Pasadera

Chuck Burbank and Janet Wiseman

Sometimes, despite a lot of hard work and the best of intentions, nonprofit organizations are forced to close their doors. This happened recently to one NPLF borrower, Pasadera Behavioral Health. Fortunately, through the efforts of former CEO Chuck Burbank and his staff, patients being treated at Pasadera have been moved to other providers, nearly all staff have found new jobs, and lenders and vendors are being paid in an orderly fashion. This positive outcome is due in no small part to Chuck’s integrity and that of Pasadera’s Chief Financial Officer Janet Wiseman and the agency’s Board of Directors.

Pasadera’s closure is the result of a “perfect storm” of events that were not foreseen when it came to NPLF for a loan in the summer of 2015. Like all behavioral health providers, Pasadera was preparing for the transition to St. Louis-based for-profit Cenpatico as Regional Behavioral Health Authority (RBHA) from Tucson-based non-profit CPSA, which had been the RBHA in this region for many years. The transition to the new RBHA has favored organizations that are much larger than Pasadera, can more easily achieve economies of scale, and had more capital to weather the transition.

In addition, Pasadera was in a legal disagreement with a government entity about the use of its newly purchased campus, which prevented it from fully utilizing that space.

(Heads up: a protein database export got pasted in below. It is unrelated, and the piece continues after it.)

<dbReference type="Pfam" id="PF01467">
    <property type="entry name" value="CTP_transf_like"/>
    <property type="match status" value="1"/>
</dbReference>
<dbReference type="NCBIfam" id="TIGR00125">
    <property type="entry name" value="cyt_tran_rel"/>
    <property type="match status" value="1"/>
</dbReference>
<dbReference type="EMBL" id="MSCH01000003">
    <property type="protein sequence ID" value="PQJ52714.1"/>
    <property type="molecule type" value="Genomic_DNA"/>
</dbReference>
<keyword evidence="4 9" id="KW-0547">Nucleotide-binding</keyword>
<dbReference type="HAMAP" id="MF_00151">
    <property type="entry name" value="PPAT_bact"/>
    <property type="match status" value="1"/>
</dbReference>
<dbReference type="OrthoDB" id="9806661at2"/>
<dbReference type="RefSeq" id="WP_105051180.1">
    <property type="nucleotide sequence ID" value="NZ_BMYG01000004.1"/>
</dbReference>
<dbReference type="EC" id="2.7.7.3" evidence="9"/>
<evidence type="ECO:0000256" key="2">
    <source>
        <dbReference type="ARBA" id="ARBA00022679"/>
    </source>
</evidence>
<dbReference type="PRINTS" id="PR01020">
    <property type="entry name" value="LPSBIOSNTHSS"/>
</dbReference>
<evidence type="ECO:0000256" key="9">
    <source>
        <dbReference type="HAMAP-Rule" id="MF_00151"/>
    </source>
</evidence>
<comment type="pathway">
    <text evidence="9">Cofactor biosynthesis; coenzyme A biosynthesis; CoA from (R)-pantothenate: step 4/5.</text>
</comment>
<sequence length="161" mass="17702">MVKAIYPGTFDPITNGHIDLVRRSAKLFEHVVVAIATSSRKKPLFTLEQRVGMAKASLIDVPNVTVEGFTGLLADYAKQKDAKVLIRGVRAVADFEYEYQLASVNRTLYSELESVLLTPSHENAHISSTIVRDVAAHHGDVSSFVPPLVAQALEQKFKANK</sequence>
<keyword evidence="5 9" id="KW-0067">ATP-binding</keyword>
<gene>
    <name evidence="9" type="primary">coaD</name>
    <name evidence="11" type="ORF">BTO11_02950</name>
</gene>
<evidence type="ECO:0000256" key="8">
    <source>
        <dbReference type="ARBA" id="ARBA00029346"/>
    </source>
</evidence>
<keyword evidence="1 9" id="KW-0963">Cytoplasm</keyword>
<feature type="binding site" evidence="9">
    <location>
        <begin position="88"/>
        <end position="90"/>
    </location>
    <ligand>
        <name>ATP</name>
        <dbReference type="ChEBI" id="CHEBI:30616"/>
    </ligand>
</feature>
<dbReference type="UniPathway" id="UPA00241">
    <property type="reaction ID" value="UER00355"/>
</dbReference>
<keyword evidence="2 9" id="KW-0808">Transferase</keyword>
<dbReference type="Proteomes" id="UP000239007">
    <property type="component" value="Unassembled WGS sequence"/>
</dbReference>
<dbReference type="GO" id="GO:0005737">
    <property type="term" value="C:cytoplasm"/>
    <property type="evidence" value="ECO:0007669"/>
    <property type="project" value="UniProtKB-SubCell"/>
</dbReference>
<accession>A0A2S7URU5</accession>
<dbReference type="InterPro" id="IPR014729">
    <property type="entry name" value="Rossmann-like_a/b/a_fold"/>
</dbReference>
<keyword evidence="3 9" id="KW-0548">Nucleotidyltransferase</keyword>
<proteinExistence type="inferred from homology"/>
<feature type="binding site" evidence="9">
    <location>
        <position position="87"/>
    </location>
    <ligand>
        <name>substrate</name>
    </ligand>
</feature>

Chuck is a certified public accountant and has a master’s degree in counseling. He became Pasadera’s chief executive officer when two mental health agencies merged in 2013 to form the new organization. Since 2001 when he moved to Tucson from Wisconsin, Chuck had assumed greater leadership roles in one of the merged agencies, from clinical manager to CEO.

A Smooth Transition for Clients, Staff and Community

When Pasadera’s path became evident to Chuck, Janet, and the nonprofit’s supportive board, first and foremost on his mind was ensuring a smooth transition for clients, staff and the wider community.  “Our mission became more important than ever. We have had a great clinical reputation for 50 years and we wanted to ensure client and community safety,” said Chuck. “I feel good about what we’ve done.”

Many of the clinical programs, clients, and staff went to a competitor with economies of scale that allow them to provide services less expensively. Chuck knows and likes the CEO and believes it is an honorable agency that provides good services for clients. “That’s important because good clinical services improve the quality of life for people who need help. They help clients become functioning members of society and contribute positively to the community,” said Chuck, who is now the Chief Operating Officer for Spectrum Healthcare in Cottonwood, Arizona.